Touring Nelson Mandela Bay’s townships

  • 24 April 2014
red location nelson mandela bay

New Brighton or Red Location is home to friendly people and great experiences. Photo courtesy of BBC World Service

Hooting taxis, busy street markets, the chatter of travelling commuters and residents going about their day all add to the symphony of Port Elizabeth’s townships.

Despite the poverty that is clearly painted on the streets and walls of corrugated-iron shacks, anyone who visits townships in the Nelson Mandela Bay area will soon notice the vibrant spirit that permeates these shanty homes and their residents.

New Brighton has been in existence since the region was still farmland and is one of the biggest and oldest settled townships in PE.

Over time New Brighton came to be known as the Red Location. It derives its name from a number of corrugated iron barracks, that were brought to the township from a defunct concentration camp in Uitenhage, and have since rusted to a deep red.

In the 1960s Red Location was also used to hide political fugitives, in well-hidden cellars built underneath shack floors.

The Red Location Museum, which was built as a tribute to the liberation struggle against apartheid, stands like a beacon in the midst of poverty-stricken small houses.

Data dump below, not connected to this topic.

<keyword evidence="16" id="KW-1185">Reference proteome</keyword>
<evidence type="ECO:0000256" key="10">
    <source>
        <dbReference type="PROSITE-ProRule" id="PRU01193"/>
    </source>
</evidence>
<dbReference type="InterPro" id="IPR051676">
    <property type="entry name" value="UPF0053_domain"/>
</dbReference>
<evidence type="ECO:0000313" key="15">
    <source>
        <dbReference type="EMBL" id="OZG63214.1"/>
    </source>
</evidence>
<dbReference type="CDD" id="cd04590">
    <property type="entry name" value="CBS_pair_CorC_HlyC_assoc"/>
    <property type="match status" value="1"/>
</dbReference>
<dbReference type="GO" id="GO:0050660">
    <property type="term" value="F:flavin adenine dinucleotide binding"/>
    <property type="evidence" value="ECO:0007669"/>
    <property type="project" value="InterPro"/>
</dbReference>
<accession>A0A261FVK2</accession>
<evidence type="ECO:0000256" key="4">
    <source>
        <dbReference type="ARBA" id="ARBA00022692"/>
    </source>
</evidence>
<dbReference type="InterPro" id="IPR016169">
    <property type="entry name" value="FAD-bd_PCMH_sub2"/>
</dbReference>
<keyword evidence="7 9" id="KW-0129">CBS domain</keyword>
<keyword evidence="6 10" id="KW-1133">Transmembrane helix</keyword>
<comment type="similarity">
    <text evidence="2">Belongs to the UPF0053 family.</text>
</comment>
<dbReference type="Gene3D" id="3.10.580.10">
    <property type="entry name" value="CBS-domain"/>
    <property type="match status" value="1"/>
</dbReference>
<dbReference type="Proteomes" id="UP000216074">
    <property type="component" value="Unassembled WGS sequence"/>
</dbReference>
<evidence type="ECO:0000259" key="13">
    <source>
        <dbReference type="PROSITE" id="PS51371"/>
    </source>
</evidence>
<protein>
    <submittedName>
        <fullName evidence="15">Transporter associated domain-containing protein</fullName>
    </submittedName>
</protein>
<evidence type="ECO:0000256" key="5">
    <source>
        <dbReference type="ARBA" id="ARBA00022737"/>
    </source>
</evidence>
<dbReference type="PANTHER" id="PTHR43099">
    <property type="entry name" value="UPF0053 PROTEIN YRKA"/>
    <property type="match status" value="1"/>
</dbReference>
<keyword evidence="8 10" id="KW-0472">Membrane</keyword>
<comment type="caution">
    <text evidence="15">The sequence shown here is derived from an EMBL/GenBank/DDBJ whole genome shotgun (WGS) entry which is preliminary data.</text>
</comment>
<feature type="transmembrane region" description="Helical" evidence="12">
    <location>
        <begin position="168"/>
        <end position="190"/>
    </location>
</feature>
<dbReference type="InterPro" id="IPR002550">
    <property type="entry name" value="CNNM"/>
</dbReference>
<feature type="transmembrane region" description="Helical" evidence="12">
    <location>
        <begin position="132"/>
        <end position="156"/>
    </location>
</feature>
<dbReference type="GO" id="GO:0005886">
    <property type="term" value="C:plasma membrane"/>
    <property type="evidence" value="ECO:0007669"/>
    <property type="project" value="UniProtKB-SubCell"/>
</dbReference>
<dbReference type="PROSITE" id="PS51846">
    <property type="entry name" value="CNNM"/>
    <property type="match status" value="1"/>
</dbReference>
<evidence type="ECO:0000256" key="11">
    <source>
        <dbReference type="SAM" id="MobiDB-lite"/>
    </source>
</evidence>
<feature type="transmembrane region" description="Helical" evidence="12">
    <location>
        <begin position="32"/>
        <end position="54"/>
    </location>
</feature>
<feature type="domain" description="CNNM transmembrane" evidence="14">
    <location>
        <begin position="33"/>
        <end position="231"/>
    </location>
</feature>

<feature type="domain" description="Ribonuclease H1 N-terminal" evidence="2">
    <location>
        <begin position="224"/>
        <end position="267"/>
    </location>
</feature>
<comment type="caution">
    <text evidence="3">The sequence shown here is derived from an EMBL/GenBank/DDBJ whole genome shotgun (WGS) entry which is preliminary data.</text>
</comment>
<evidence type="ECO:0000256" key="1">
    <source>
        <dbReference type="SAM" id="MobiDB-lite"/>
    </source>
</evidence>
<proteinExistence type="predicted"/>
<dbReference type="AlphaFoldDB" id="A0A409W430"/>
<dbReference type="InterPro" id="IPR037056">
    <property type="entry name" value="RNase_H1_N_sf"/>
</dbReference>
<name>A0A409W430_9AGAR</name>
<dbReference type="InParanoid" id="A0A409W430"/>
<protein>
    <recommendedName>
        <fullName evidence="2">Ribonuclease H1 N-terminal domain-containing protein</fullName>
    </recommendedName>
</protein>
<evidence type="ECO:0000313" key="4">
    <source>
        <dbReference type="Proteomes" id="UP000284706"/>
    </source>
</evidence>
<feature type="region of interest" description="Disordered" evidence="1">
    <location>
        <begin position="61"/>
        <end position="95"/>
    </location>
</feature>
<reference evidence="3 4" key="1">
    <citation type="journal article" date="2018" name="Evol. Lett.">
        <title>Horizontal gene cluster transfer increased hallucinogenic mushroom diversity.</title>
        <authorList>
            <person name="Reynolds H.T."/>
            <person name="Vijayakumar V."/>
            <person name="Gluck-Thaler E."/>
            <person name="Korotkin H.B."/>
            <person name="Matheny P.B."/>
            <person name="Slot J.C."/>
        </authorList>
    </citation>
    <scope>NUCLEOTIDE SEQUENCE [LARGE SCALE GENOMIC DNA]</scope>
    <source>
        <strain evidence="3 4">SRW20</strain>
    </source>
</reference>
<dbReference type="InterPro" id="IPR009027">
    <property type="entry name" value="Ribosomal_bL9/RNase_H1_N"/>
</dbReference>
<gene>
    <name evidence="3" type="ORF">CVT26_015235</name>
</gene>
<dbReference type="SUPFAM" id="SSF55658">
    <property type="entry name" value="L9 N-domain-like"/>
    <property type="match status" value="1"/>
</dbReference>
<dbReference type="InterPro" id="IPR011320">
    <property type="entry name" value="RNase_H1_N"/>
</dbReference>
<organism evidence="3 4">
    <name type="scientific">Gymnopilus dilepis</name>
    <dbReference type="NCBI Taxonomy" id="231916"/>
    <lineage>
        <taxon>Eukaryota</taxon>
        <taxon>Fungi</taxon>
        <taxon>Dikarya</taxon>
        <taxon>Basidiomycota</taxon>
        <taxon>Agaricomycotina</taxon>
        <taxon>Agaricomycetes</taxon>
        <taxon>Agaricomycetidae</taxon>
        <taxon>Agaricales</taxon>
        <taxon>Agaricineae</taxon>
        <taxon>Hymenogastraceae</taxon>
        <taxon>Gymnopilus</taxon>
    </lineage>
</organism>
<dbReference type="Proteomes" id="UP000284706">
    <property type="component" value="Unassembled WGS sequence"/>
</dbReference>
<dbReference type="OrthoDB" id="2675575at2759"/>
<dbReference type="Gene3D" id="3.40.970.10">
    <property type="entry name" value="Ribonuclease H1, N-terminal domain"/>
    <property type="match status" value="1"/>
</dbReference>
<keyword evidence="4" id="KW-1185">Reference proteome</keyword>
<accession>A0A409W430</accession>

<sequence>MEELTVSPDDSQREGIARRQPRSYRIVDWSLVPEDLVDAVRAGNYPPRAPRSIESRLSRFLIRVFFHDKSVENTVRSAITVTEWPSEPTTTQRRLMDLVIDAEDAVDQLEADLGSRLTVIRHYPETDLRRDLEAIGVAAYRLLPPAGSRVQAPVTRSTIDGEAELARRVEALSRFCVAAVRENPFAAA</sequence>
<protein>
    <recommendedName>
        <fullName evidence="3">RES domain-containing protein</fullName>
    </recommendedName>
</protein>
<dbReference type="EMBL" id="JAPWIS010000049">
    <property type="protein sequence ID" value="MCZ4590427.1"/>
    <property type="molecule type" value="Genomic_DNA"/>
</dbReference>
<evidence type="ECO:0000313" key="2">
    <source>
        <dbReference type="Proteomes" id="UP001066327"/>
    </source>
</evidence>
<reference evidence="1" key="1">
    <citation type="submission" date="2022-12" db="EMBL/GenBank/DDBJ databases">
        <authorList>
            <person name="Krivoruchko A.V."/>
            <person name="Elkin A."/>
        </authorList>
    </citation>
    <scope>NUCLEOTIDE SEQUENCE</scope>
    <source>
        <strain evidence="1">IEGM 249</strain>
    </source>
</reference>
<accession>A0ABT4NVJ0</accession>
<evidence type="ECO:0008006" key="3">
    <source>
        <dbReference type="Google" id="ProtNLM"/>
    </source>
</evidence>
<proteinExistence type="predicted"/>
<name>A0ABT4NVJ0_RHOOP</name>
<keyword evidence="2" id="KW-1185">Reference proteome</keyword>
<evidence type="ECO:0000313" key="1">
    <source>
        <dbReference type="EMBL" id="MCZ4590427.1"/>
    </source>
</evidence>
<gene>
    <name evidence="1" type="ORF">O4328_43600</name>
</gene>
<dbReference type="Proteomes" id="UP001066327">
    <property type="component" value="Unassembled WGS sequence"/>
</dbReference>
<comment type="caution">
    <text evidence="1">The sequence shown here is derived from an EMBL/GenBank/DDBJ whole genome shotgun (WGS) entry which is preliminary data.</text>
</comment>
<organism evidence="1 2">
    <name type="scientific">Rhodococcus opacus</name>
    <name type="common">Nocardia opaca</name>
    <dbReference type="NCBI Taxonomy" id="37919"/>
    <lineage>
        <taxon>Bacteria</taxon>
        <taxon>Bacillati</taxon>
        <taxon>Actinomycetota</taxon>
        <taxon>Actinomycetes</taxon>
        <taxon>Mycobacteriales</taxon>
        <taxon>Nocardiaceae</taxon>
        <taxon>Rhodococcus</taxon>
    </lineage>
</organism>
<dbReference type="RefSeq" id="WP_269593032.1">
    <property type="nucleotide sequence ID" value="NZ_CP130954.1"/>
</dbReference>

south africa townships nelosn mandela bay

One of the many street vendors selling her fresh-looking fruits and veg. Photo courtesy of BBC World Service

Motherwell township is said to be the largest in the Eastern Cape and is home to proud, sport-loving residents. The township was formed in the late 1980s to accommodate the expanding population.

KwaMagxaki township, which was established in 1985, is the second-highest income suburb. KwaMagxaki is home to a diversified group of professionals, businesspeople and civil servants.

As the population in these townships increases, so does the number of street vendors. Head to one of the most popular vending areas along Govan Mbeki Avenue and you will find vendors selling fruits, vegetables, clothing, wooden and beaded wire crafts, and almost everything in between.

No township tour is complete without a taste of homemade South African cuisine, such as mngqusho or mogodu. End your tour of the Friendly City’s townships with a visit to one of the local shebeens for an ice-cold beer or mug full of umqombothi, traditional Xhosa beer.

The lively atmosphere, delicious food, interesting history and hospitality of PE’s townships are enough to make anyone want to come back for more.

If you'd like to go on a tour of P.E's townships contact one of the following tour operators:

Ezethu Tours

Calabash Tours

Free township tours are available to those who purchase the Nelson Mandela Bay Pass.

Below are some more photos to provide an idea of what a Nelson Mandela Bay township experience may include.

south africa township port elizabeth
shisa nyama south africa nelson mandela bay
sheeps heads township food
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